Jumbo mortgage volume is very dependent on location. So what are borrowers in high cost areas thinking when it comes to obtaining a jumbo loan? Linda Stern of Reuters reminds us that conforming loan limit caps for high cost areas will be reduced from $729,750 to $625,500 effective October 1, and says that some borrowers are rushing to get jumbo loans before this impacts the jumbo market.
Wells Fargo does a decent business in jumbo loans (at least in its retail and wholesale channels), but earnings results show an industry trend of loan growth that’s flat or down:
Wells Fargo loan growth was flat to down in most loan categories, including a 32% drop in mortgage production. During the first quarter, “Home mortgage applications of $102 billion, compared with $158 billion in prior quarter, home mortgage application pipeline of $45 billion at quarter end, compared with $73 billion at December 31, 2010, home mortgage originations of $84 billion, down from $128 billion in prior quarter, and a residential mortgage servicing portfolio of $1.8 trillion.” You can scroll to page 10 in this supplement for more, including layoffs.
Generally speaking, in the first quarter the four largest banks here in the US saw average loans outstanding drop 7% from a year earlier, but deposits increase by 5%. From a bank’s point of view, the demand for credit has dropped and may not pick up again until the economy shows more improvement.
And, as we found out a few years ago, making loans for the heck of it doesn’t pay off. For some banks, SBA, auto, and commercial lending sectors are showing some growth, but Chase is dealing with WAMU’s legacy, Bank of America with Countrywide’s, and Wells Fargo with Wachovia/World Savings’. And so, very basically, they sit on the cash, and earn the spread between what they pay on deposits and earn on loans.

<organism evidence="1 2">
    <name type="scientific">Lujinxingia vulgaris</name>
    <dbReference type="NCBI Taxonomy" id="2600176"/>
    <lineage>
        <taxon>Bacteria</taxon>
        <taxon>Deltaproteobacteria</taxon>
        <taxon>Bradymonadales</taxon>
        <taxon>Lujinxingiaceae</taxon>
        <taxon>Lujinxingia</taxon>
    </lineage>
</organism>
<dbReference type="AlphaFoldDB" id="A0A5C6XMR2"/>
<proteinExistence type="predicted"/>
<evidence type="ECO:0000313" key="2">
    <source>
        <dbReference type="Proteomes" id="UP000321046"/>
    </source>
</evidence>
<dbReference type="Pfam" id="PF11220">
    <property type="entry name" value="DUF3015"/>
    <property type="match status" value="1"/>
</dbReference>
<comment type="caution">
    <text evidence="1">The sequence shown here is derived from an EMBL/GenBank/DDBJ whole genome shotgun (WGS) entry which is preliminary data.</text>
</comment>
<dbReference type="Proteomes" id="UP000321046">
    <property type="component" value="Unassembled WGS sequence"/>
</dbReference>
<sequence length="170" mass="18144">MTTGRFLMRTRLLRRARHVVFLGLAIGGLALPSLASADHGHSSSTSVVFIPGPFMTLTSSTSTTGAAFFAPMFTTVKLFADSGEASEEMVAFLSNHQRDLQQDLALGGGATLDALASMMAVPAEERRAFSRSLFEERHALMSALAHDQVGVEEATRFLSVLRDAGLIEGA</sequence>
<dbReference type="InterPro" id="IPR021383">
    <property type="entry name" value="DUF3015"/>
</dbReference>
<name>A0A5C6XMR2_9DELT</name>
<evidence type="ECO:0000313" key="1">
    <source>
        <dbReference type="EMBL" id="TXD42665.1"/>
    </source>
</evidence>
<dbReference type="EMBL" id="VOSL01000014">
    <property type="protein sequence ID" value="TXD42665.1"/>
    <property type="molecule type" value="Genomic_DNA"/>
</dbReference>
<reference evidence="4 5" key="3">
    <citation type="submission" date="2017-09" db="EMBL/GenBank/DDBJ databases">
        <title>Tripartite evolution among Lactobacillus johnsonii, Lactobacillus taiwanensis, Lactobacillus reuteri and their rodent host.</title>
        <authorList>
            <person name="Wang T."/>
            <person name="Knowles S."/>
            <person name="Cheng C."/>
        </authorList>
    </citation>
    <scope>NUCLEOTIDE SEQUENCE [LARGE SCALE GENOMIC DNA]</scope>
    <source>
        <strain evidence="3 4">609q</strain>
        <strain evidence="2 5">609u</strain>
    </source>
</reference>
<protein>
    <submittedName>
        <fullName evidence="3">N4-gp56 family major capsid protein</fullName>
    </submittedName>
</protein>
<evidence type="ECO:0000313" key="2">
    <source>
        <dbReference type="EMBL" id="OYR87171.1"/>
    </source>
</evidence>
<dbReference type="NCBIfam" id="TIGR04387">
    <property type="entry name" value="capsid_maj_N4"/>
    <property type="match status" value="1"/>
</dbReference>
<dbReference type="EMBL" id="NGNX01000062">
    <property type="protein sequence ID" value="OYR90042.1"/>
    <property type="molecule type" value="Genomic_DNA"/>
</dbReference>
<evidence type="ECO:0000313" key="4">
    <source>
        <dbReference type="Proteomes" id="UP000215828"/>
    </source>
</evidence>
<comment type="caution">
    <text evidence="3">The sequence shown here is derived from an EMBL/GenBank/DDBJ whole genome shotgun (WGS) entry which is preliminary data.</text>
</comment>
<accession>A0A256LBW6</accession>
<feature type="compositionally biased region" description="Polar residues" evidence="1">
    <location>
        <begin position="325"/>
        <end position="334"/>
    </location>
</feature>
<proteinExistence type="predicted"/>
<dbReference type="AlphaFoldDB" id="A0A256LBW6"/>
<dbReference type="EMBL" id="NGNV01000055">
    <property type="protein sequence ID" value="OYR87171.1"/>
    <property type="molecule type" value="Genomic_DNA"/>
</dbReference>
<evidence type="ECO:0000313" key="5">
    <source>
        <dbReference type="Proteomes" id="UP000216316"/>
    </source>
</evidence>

Private mortgage insurance companies, on the other hand, wish they had more cash. MGIC has lost money in 14 of the last 15 quarters. It is the largest MI company in the US, so therefore used as an indicator of the health of the industry. Yesterday’s release surprised the market, causing stocks of Radian, PMI, MGIC, etc., to tumble. (For the year, MGIC is down 27%, Radian down 33%, and PMI down 44% – don’t look for a lot of free spending at the upcoming conference in NY!) In theory MI companies pay lenders when homeowners default and foreclosures fail to recoup costs – but rescissions are a big issue. MGIC stated that, “The benefit from rejected claims, or rescissions, was about $200 million in the first quarter, compared with annual totals of about $1.2 billion in 2009 and 2010…Rescissions will not continue at the same rates, as a percentage of claims received, we have previously experienced.”
Domination of Government Jobs
A job market story from the Wall Street Journal recently noted, “If you want to understand better why so many states-from New York to Wisconsin to California-are teetering on the brink of bankruptcy, consider this depressing statistic:
Today in America there are nearly twice as many people working for the government (22.5 million) than in all of manufacturing (11.5 million). This is an almost exact reversal of the situation in 1960, when there were 15 million workers in manufacturing and 8.7 million collecting a paycheck from the government. More Americans work for the government than work in construction, farming, fishing, forestry, manufacturing, mining and utilities combined. We have moved decisively from a nation of makers to a nation of takers. Nearly half of the $2.2 trillion cost of state and local governments are the $1 trillion-a-year tab for pay and benefits of state and local employees. Is it any wonder that so many states and cities cannot pay their bills?”
Besides Wisconsin and Indiana, every state in America (including Pennsylvania and Michigan!) has more government workers on the payroll than people manufacturing industrial goods. Wyoming and New Mexico “lead” the nation with more than six government workers for every manufacturing worker.